Steve Chambers Steve Chambers - 1 month ago 9
C# Question

Why is a unit test hardware-dependent when encountering Parallel.foreach?

I'm using Moq to unit test some code that includes a

Parallel.foreach
loop.

The Arrange phase sets up 4 exceptions to be thrown within the loop and then wrapped in an
AggregateException
.

This passed on my i7 processor and I checked in the code.

Afterwards, a colleague complained it wasn't passing for him. It turned out
Parallel.foreach
was only spawning 2 threads on his Core2duo before bombing out and hence only 2 exceptions were wrapped in the
AggregateException
.

The question is what to do about this so the unit test doesn't depend on processor architecture? A couple of thoughts:-


  1. There is a Microsoft article on manually adding exceptions to
    the
    AggregateException
    but we're not keen on doing this as the loop
    should exit at the earliest opportunity if there is a problem.

  2. ParallelOptions.MaxDegreeOfParallelism
    can
    put an upper limit on the number of threads used. But unless this is turned down
    to 1 (which seems more like cheating than proper unit testing) how
    can the unit test know how many threads will actually be used and
    hence set up the Arrange and Assert phases propertly?


Answer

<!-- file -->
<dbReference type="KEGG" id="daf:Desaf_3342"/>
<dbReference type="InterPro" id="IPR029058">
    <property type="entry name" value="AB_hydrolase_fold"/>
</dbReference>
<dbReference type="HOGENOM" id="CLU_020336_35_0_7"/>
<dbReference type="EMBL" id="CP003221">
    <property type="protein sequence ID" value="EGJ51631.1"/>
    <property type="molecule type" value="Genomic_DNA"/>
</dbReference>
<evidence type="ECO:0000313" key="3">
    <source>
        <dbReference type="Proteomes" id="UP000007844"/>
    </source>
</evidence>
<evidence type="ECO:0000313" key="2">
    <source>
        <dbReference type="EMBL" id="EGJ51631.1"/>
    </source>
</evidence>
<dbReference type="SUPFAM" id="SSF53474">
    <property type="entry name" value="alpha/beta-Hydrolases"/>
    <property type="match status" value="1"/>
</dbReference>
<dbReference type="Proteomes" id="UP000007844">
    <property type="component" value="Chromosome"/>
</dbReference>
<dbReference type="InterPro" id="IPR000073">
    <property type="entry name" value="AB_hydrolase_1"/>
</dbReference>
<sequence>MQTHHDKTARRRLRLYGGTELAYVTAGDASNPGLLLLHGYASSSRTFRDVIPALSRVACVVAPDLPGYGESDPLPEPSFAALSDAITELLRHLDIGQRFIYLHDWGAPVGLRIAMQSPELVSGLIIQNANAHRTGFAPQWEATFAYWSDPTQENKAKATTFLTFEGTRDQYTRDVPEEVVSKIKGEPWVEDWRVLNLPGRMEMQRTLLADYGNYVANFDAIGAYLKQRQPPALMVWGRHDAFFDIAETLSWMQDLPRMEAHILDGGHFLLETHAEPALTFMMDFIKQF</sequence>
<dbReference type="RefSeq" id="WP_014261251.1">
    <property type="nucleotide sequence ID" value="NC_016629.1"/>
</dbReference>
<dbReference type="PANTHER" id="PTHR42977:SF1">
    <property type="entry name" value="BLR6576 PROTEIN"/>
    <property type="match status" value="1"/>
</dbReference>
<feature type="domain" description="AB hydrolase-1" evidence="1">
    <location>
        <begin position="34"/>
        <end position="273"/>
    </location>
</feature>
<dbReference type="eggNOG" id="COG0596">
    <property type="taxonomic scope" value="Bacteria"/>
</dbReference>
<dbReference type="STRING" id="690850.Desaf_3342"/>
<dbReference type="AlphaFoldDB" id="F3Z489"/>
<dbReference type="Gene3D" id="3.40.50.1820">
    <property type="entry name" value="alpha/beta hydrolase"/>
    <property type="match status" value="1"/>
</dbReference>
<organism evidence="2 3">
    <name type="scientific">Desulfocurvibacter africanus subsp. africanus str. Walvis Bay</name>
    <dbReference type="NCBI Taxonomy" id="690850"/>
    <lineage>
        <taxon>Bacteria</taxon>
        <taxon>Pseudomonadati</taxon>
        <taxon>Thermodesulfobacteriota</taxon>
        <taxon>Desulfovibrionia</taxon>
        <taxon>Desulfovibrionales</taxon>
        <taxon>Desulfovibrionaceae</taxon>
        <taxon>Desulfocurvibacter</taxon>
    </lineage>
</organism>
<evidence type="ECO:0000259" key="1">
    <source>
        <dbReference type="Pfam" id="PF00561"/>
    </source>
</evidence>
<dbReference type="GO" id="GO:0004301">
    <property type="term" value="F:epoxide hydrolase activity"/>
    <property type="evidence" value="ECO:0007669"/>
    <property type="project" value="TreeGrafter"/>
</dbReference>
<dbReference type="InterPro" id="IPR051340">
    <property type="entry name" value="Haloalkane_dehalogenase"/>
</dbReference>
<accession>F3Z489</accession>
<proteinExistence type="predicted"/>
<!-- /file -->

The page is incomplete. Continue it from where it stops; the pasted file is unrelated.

You should not test something like that - it's implementation detail.

Thing is - Parallel.ForEach will process elements until it gets exception. When exception occurs it will stop processnig any new elements (but will finish processing of the ones currently processed) and then throw AgregateException.

Now - your i7 CPU have 4 cores + Hyper Threading, which results in more threads spawned for processing, thus you can get more exceptions (because for example 4 things can be processed at the same time when exception occurs). But on Core2Duo with just 2 cores, only 2 items will be processed at the same time (it's because TPL is smart enough to create only enough threads for processing, not more than available cores).

Testing that actually 4 exception occured gives you no knowledge. It's machine dependent. You should instead test if at least one exception occured - since that's what you are expecting. If future user will run your code on old single core machine he will recieve just this one exception in AggregateException.

Number of thrown exception is machine specific, like for example calculation time - you would not assert on how long something was calculated, so you should not assert on number of exception in this case.